The front porch offers this lovely view. The house to the right is now privately owned but was once the Albonegon Inn, where Charlie Chaplin twice stayed.

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“On a summer weekend, you drive onto the island and take the loop road, and it’s just like going back in time,” says Adam Maltese. floors, then turns for a short stretch that leads to the upper part of the back structure, a two-story space with a TV room on the lower level and a sunny bedroom on the upper level. The white clapboard exterior is classic cottage, complete with wraparound porch, two-over-two windows, black shutters, and a red-shingled roof. The interior, however, is a surprise, pairing disparate elements: shiplap walls and traditional moldings with vibrant color, contemporary furniture and antiques. The living room furniture, for instance, runs the style and color gamut from midcentury modern (a royal blue Palacek chair and a red Hans Wegner teak sofa), to art deco inspiration (a navy-blue Juan Montoya barrel chair), and French antique (a nineteenth-century walnut directoire-style sideboard). A fireplace wall of glossy, sapphire-hued glazed brick is flanked by pale sage-green shiplap paneling. The dining room is almost whimsical with its paneling that starts out teal then switches to pale green

three-quarters of the way up the walls and its vivid blue upholstered chairs surrounding a rustic dining table. A striking pendant of glass bulbs on long red cords illuminates the scene. The bold palette repeats throughout the house, even in the kitchen, where an azure island anchors the space, and the pale sage cabinets and walls get an energetic boost from the bright yellow, orange, and green plates perched on open shelves that run across the windows. The new doesn’t stand in the way of what everyone seems to love best about Capitol. “On a summer weekend,” says Maltese, “you drive onto the island and take the loop road, and it’s just like going back in time.” In fact, the consensus seems to be that the new house is a perfect fit for the island. “It feels exactly,” Maltese concludes, “like what you want Maine to feel like.”  RESOURCES : For more information about this home, see page 188.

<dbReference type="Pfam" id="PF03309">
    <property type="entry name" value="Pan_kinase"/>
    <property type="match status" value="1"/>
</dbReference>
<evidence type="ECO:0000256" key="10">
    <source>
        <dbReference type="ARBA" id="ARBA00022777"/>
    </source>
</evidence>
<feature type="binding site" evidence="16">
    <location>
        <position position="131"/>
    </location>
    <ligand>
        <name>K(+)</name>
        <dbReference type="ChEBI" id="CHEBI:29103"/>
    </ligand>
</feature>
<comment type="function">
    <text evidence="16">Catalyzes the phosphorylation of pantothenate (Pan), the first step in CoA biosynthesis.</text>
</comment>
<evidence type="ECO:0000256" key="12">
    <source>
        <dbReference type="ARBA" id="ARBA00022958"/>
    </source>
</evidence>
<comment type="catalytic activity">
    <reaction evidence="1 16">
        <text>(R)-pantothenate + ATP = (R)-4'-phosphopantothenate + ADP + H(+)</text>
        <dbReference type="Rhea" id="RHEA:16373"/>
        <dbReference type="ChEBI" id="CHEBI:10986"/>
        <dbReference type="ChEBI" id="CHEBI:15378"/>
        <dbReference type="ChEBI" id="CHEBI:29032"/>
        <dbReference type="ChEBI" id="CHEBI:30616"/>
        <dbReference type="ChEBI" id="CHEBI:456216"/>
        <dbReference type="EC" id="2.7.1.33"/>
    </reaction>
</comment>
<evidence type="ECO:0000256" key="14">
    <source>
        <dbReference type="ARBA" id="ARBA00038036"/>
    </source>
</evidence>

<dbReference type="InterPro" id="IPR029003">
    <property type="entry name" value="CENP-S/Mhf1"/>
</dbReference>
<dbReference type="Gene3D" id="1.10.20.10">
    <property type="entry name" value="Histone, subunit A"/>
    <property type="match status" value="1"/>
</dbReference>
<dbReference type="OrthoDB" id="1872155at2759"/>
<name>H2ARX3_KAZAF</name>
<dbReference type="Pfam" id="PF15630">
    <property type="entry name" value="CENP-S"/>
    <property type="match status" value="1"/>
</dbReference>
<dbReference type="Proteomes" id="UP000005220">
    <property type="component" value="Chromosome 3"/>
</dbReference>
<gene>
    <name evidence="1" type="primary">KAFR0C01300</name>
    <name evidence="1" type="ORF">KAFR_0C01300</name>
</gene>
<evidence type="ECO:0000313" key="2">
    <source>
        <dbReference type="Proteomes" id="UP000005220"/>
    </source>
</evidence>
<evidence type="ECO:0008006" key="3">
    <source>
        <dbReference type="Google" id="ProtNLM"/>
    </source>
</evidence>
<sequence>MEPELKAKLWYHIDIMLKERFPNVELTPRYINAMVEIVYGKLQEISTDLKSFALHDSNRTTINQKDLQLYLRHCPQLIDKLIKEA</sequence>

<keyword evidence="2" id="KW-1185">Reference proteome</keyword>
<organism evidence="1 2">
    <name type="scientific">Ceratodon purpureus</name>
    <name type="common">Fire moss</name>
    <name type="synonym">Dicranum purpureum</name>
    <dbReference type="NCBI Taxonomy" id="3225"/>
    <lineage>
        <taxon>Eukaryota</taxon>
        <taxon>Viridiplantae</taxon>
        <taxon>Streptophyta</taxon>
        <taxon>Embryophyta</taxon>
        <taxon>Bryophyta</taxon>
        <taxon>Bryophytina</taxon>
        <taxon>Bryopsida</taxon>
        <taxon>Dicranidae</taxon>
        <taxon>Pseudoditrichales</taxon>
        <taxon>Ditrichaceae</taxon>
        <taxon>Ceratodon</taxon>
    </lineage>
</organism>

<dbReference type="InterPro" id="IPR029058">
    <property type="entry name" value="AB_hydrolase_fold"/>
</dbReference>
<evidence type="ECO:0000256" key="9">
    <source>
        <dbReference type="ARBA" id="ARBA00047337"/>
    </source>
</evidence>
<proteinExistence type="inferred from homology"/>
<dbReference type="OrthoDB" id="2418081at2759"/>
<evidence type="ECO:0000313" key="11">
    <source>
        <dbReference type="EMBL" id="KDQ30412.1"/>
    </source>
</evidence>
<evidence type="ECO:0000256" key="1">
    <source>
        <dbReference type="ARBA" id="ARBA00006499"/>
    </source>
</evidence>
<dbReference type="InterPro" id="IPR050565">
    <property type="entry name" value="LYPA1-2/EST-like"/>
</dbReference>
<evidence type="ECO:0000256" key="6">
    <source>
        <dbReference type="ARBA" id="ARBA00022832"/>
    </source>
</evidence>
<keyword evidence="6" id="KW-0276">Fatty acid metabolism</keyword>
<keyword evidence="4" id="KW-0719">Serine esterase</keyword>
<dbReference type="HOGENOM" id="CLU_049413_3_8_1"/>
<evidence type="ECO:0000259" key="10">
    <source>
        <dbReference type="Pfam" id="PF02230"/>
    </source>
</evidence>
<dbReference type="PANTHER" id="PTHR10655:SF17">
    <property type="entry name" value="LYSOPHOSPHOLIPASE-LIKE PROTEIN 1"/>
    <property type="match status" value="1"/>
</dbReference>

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CLOCKWISE FROM ABOVE LEFT: Colorful bedrooms include this sunny one in the “treehouse.” Trundle beds and bold blue make a kid-friendly bedroom. Softer colors give the master bedroom its serene feel. Another bedroom wears sunny apricot-hued paint. FACING PAGE: The open part of the front porch has a gap at the base of the wall so water can drain out.

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With its wood shingles and bright white trim, Gillian and Dickie Dillon’s new beach house in Duxbury, Massachusetts, looks as if it has always been in this historic seaside town.

A modest shingled exterior belies the home’s light-filled interior spaces. High-peaked rooflines hint at the multiple vaulted ceilings inside.

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Bayside Breeze With an airy layout and spectacular sightlines from every room, a compact beach house on Boston’s South Shore lives large.

Text by SUSAN KLEINMAN Photography by KELLER + KELLER  Produced by KARIN LIDBECK BRENT

l